'Russia's campaign against terrorists in Syria inciting retaliation'
There can be no negotiation with ISIS because their intent is just to invade and continue their violence, says Catherine Shakdam, from the Institute of Middle Eastern Studies in London.
Twenty-three people were killed and at least 65 injured on Monday in the Syrian city of Latakia after militants fired mortars near a university and a bus stop.
RT: The suggestion from Syria is that the Al-Nusra Front carried out this attack. Is that what you think?
Catherine Shakdam: There is a possibility, of course. Militants have received immense aid over the past few months, the so-called moderates... And I think that Russia’s intervention in Syria and the systematic targeting of radicals’ bases and ability to carry out such attacks have been damaged and therefore they are trying to retaliate. I think that the main idea that needs to be taken from this is that they are targeting again a religious minority, and they are targeting the Alawites who are mainly supporters of President Bashar Assad in Syria.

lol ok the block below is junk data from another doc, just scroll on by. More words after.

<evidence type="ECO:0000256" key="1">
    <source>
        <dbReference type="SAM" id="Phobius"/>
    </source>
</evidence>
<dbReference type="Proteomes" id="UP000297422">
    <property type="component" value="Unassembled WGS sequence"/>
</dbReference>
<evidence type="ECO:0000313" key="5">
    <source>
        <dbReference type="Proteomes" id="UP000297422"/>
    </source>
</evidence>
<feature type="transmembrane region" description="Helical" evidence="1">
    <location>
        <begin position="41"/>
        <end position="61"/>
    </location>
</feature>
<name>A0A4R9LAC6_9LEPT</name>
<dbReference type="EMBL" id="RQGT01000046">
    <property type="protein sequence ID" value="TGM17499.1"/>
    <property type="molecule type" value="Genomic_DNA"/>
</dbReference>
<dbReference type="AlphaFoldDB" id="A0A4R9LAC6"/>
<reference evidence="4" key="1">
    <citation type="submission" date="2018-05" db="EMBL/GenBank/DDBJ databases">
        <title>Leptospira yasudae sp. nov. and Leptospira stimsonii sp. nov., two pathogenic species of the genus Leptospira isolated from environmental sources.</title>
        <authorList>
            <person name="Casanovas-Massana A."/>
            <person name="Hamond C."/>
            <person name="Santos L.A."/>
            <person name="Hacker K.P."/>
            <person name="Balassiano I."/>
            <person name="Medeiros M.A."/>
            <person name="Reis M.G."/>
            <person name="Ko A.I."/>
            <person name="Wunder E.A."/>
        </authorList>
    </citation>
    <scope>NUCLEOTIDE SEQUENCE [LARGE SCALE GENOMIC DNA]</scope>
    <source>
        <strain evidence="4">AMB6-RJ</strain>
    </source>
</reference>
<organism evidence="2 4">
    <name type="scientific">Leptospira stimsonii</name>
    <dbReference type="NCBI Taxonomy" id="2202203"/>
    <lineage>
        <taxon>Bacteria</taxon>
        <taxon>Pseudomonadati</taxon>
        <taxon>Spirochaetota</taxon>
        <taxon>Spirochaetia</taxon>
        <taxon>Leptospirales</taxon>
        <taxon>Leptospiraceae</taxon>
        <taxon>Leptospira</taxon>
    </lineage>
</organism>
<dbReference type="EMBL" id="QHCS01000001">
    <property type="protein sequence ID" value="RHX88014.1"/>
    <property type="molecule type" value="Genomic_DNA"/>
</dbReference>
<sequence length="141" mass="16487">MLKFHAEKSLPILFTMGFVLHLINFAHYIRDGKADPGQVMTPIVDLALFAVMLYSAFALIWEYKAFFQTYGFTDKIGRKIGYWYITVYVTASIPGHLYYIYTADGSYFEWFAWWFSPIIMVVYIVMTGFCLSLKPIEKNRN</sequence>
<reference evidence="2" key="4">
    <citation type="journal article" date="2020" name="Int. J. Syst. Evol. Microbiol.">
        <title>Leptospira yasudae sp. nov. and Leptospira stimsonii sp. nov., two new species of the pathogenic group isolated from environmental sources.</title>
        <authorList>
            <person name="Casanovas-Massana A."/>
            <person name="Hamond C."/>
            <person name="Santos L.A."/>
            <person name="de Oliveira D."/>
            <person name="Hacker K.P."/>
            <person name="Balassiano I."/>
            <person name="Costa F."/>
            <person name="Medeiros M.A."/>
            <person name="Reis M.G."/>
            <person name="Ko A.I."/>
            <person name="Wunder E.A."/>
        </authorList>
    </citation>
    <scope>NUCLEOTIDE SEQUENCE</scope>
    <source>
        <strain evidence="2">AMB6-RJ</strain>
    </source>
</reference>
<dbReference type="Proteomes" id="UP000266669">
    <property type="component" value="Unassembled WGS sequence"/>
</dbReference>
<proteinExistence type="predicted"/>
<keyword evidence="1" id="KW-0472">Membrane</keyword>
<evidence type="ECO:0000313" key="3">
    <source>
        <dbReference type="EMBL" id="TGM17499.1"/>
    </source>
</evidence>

That means to me that we have now radicals going after Assad’s political support system and then trying to use civilians to do that. Now what I found very interesting is that it comes at such a time when Washington is increasingly calling for the deposition of Assad and trying to see how they can angle their intervention in Syria to target Damascus and the central government. I find it very critical and very interesting to see that in [yesterday’s] attack is in essence achieving just that.
RT: How big a threat is Al-Nusra in the region? How does it compare to ISIL?
CS: A lot of the time people tend to say that there are less radical among the radicals in that they are less bloody and bloodthirsty. ISIS has a liking for a grand display of violence, beheadings and such. I think that Al-Nusra is a bit different in that radicals stay radicals - the ideology that they are basing their ideology upon is violence… based on hatred and ignorance.